By: Chad Reid is Director of Communications at JotForm
Running a SMB doesn’t have to be tricky business. If you’re running your own company, every tool at your disposal counts; especially the ones that save you time and hassle. Crafty small- and medium-sized SMBs utilize web forms to drive revenue and reveal key insights.
Let online forms do the heavy lifting for gathering customer insights, generating leads, collecting payments, finding new talent and keeping your employees happy. Here are the types of forms that can help your company thrive.
The Feedback Form
Master this style of form, and use it often. Knowing how your customers, former customers, employees and prospects feel about your organization is crucial to staying afloat. Include scales and radio buttons to see trends in response data, and keep questions with written responses open ended (“How do you feel about ….?” for example). The more you know about how your SMB is perceived, the better decisions you can make your about company’s future.
The Survey Form
A great use for surveys is for your employees. Build a survey so your employees can vote for employee of the months, where and when a company party should take place, and even to collect sandwich orders for a company lunch. There’s no easier way to gather data.
The Application Form
Are you asking applicants to send résumés to your email address? Creating an application form lets you manage all of your applications in a central login, and allows you to consistently collect all the pertinent information from each applicant. It’s easy enough to set up, and ensures an applicant's’ initial point of contact with your company is a professional one.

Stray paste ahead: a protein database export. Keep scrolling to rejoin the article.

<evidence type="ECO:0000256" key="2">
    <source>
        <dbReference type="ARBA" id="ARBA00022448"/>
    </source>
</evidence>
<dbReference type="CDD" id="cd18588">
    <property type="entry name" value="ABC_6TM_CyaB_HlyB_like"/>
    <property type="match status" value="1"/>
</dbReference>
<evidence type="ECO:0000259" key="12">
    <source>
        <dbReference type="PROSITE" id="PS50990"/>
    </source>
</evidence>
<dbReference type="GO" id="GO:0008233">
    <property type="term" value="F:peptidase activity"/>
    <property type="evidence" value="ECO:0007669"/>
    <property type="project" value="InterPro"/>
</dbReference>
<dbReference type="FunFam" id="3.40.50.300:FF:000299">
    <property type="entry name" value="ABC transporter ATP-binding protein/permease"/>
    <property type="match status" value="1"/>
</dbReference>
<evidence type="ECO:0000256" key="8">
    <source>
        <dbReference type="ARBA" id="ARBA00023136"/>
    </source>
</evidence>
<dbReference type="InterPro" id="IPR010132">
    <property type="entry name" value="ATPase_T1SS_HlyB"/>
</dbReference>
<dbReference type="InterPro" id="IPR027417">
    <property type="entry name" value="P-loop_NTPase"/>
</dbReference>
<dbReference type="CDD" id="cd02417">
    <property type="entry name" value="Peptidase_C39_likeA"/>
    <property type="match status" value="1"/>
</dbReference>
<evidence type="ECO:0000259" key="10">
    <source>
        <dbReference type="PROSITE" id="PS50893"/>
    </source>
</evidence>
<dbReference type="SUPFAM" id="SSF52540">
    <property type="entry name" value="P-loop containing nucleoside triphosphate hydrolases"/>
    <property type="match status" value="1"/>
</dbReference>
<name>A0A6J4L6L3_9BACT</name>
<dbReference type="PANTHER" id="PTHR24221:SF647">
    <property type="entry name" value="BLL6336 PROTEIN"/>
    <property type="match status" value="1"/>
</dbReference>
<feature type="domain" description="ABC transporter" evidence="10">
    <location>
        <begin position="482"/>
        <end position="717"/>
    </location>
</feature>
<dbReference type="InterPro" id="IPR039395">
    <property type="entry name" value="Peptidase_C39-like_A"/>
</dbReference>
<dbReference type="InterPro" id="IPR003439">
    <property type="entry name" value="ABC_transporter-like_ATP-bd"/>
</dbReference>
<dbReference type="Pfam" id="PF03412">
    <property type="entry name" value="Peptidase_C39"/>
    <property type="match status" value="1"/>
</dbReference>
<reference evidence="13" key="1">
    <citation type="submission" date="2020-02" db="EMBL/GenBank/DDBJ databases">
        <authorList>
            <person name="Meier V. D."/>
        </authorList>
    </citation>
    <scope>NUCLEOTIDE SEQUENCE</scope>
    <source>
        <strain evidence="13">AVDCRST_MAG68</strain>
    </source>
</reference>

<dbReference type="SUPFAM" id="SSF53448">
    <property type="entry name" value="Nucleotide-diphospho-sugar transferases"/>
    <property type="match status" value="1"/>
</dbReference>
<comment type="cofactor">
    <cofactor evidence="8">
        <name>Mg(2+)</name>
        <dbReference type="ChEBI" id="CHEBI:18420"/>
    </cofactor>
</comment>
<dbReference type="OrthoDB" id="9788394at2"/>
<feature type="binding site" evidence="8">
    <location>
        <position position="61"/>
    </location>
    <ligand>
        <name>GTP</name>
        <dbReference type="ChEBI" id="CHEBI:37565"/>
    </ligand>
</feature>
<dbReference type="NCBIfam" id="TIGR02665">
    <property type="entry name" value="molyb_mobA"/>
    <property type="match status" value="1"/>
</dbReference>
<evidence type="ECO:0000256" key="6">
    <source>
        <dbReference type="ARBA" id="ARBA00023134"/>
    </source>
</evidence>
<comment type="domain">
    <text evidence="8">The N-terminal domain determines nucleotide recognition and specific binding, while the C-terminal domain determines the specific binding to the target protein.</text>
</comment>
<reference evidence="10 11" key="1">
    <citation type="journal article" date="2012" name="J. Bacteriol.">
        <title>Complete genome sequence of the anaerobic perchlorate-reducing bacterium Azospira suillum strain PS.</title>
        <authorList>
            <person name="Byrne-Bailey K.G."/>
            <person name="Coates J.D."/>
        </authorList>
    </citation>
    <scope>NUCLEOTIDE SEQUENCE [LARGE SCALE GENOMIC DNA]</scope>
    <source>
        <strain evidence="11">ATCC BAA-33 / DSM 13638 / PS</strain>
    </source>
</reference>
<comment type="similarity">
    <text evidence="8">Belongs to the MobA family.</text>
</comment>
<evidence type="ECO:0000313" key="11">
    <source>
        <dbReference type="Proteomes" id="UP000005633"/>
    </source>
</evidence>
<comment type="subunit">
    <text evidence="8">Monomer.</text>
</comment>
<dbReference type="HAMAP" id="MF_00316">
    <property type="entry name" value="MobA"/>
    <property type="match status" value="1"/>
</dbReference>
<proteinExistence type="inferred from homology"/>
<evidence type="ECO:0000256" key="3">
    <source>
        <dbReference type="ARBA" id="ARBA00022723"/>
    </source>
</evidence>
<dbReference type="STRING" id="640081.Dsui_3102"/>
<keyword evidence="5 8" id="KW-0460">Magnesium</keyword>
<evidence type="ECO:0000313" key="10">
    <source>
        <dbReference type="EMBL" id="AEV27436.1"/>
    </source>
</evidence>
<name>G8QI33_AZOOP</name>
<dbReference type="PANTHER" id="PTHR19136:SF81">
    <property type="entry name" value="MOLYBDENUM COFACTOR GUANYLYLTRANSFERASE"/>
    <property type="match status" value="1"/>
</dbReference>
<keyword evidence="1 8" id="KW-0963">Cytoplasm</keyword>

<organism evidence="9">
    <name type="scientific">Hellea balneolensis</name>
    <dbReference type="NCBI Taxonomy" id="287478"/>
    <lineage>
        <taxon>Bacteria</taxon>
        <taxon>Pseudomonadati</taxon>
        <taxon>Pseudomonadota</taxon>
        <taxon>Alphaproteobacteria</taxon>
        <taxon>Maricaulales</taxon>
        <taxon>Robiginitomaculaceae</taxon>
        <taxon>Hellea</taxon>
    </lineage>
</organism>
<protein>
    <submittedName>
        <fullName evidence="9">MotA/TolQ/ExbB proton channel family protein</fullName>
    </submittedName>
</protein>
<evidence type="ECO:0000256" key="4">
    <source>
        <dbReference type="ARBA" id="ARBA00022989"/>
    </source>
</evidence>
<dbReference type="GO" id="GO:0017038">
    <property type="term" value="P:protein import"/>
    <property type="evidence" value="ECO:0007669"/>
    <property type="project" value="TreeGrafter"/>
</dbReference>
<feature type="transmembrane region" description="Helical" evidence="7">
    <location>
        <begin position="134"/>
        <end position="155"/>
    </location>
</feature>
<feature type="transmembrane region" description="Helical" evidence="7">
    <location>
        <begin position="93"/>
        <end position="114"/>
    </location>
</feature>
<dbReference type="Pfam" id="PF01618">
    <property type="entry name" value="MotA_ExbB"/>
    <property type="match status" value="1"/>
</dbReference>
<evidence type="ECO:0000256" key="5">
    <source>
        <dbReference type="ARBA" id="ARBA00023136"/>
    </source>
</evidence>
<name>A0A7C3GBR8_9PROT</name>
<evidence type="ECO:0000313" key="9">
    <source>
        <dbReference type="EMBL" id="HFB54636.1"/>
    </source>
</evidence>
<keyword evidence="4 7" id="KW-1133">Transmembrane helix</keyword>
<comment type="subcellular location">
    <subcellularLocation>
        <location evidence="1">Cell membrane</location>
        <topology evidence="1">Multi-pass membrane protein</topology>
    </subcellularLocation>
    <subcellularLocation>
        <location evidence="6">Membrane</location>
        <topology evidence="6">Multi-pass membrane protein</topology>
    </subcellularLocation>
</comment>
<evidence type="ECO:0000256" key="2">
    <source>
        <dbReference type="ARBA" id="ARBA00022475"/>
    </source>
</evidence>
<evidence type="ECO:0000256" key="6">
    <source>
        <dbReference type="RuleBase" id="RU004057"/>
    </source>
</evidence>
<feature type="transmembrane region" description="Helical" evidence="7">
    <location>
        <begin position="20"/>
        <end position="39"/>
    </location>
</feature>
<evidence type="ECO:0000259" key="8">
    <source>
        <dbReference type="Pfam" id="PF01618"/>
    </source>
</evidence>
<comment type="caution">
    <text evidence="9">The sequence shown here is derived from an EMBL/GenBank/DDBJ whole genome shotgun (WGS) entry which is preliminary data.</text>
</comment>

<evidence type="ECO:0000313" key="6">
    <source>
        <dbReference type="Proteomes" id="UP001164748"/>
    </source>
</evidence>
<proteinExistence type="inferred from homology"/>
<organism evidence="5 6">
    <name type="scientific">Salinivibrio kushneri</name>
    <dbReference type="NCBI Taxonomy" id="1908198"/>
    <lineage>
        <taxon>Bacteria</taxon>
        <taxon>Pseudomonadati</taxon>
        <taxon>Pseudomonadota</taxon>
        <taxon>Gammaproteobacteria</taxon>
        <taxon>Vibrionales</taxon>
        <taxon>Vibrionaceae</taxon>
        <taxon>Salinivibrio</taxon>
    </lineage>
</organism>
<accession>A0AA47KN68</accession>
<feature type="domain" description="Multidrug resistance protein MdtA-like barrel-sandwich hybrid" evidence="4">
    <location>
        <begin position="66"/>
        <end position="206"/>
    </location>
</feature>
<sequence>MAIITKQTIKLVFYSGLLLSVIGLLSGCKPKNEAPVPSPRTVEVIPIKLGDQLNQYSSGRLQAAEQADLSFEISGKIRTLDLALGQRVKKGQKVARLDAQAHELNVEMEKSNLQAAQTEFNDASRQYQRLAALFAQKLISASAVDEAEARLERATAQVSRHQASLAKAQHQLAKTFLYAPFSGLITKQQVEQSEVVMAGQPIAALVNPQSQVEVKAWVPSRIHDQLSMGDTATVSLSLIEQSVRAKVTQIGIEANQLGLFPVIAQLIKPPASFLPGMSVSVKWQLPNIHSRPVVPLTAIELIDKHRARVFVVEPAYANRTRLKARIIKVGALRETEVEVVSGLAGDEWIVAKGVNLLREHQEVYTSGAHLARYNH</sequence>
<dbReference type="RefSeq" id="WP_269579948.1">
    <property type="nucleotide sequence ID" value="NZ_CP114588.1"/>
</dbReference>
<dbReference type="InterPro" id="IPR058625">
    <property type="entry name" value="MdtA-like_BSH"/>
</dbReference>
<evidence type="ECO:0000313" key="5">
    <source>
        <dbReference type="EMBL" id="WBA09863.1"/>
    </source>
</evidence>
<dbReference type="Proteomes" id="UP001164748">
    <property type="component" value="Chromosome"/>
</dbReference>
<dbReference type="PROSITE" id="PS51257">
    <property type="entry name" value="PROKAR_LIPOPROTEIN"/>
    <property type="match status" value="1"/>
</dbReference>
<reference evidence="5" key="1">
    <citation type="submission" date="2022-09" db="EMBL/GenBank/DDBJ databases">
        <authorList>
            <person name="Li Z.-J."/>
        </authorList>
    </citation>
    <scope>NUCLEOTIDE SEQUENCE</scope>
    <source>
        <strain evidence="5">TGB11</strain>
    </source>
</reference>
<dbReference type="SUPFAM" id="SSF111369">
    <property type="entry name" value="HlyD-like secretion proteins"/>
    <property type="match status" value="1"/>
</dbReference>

The Lead Generation Form
A great lead generation form can turn your small SMB into a money-making machine. Customize your call-to-action button, and make your form visually appealing to get even higher conversions.
The Contact Form
If your website doesn’t feature a contact form, it’s time to give 2015 a try. A clean, clear, and functional contact form is the professional way to gather customer information, and to receive comments and concerns. Posting your email address is a dangerous gamble, and it can even be off putting to site visitors.
The Payment Form
Did you know you can collect payments for service using a simple form and a PayPal account? If you don’t need anything fancy - or your own full online store - then using a form for collecting payments for services, donations or subscriptions is a great way to go. Other than a processing transaction fee, setting the form doesn’t usually cost you any money.
The great thing is that anyone can create awesome, custom forms. Using an easy-to-use form builder, you can knock out a fantastic form in just a couple minutes. Form builders are tools that any SMB can use, and it’s something that will save you loads of time and money down the road if used effectively.
Chad Reid is Director of Communications at JotForm, a popular online form building tool. He’s written for a myriad of publications, including the Cincinnati Enquirer, recruiter.com, and multiple Patch sites.
7% of candidates that come through referrals account for 40% of total hires
As a source of new, competent staff, employee referrals have no equal. There is no other source for candidates that generate the same ROI; in fact the 7% of candidates that come through referrals account for 40% of total hires.